The National Authority for the Campaign Against Alcohol and Drug Abuse (NACADA) has disclosed the results of its investigation, which lasted for a month, aimed at determining the composition of a suspected narcotic substance. This substance was associated with individuals captured in a video at the Coast region, exhibiting symptoms of drowsiness, confusion, and resembling ‘zombies’.

In a statement to the media, NACADA’s Acting CEO, Prof. John Muteti, mentioned that they collected 20 samples of this unidentified substance in various forms from three coastal counties. These samples were subjected to forensic analysis, and the tests revealed that the narcotic substances were not Fentanyl, as initially suspected, but rather a combination of heroin along with several prescription drugs and animal tranquilizers.

Muteti explained, “The zombie-like symptoms observed in the drug users can be attributed to one or a combination of the following factors: a high dose of heroin, a combination of heroin with high doses of prescription drugs like Diazepam and Amitriptyline, a combination of methadone with heroin, high doses of prescription drugs along with other substances, and the use of heroin either alone or in combination with Xylazine, which is a veterinary animal tranquilizer.”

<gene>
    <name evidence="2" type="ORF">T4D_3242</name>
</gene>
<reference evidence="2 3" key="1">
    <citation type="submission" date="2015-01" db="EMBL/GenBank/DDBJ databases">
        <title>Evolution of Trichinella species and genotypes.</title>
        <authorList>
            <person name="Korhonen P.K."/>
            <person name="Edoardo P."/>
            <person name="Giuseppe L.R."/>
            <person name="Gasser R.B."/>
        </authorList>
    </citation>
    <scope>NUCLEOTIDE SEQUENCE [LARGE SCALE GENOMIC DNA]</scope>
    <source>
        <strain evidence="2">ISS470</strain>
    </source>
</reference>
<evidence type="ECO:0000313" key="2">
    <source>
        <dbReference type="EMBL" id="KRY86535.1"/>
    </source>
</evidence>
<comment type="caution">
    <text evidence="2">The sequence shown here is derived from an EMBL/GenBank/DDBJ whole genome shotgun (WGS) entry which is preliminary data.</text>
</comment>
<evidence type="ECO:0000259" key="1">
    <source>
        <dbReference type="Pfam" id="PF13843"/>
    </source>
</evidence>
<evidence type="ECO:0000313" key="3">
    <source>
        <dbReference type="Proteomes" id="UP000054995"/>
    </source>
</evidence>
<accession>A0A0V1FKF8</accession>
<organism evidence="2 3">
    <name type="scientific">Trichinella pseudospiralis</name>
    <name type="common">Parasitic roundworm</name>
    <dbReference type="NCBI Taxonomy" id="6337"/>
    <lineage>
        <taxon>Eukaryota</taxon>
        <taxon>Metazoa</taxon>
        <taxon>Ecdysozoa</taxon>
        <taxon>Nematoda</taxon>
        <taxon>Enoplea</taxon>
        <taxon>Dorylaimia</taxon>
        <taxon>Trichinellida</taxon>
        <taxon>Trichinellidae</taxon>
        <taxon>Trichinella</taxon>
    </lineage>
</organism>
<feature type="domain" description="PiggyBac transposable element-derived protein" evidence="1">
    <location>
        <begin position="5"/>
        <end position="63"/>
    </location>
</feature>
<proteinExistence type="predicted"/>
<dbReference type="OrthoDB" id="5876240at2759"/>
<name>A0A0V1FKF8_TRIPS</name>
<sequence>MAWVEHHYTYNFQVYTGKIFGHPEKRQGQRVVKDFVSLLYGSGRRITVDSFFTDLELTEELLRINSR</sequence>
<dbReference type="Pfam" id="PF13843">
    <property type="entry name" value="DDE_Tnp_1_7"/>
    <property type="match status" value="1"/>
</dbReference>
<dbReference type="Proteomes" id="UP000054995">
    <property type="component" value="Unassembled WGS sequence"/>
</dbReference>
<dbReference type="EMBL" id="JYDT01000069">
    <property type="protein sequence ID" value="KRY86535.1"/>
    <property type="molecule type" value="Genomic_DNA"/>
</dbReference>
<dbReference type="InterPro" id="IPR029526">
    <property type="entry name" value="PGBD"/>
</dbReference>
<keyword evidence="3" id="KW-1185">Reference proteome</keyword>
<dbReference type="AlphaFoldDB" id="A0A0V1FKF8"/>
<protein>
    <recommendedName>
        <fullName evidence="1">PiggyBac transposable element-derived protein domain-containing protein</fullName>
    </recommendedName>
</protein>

According to Muteti, the detection of Xylazine in the samples is a cause for concern, as it raises the possibility of a public health crisis when treating cases of Xylazine overdose. This is because the life-saving drug Naloxone is not effective in counteracting its overdose effects.

Muteti emphasized, “The scientific evidence obtained from our investigation clearly indicates the emerging issue of non-medical use of veterinary drugs. Urgent measures are needed to regulate and control the diversion of such drugs into the illegal market. This should include serious consideration of scheduling Xylazine and other veterinary drugs that are susceptible to abuse to prevent such situations.”

Muteti also commended members of the public for bringing this matter to NACADA’s attention.

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